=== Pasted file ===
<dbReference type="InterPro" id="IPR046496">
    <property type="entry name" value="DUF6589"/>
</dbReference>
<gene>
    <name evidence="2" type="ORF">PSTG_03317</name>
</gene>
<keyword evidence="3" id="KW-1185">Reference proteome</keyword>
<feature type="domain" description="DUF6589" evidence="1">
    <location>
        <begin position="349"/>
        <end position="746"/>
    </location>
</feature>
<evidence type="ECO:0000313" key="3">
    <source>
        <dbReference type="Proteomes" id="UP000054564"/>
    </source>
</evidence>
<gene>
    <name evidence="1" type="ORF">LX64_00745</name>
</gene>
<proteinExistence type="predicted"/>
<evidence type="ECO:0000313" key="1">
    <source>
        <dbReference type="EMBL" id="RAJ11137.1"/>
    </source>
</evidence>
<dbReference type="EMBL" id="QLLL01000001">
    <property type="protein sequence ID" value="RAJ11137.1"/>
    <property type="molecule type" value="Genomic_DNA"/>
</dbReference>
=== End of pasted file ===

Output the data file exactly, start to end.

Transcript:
<dbReference type="InterPro" id="IPR046496">
    <property type="entry name" value="DUF6589"/>
</dbReference>
<gene>
    <name evidence="2" type="ORF">PSTG_03317</name>
</gene>
<keyword evidence="3" id="KW-1185">Reference proteome</keyword>
<feature type="domain" description="DUF6589" evidence="1">
    <location>
        <begin position="349"/>
        <end position="746"/>
    </location>
</feature>
<evidence type="ECO:0000313" key="3">
    <source>
        <dbReference type="Proteomes" id="UP000054564"/>
    </source>
</evidence>
<gene>
    <name evidence="1" type="ORF">LX64_00745</name>
</gene>
<proteinExistence type="predicted"/>
<evidence type="ECO:0000313" key="1">
    <source>
        <dbReference type="EMBL" id="RAJ11137.1"/>
    </source>
</evidence>
<dbReference type="EMBL" id="QLLL01000001">
    <property type="protein sequence ID" value="RAJ11137.1"/>
    <property type="molecule type" value="Genomic_DNA"/>
</dbReference>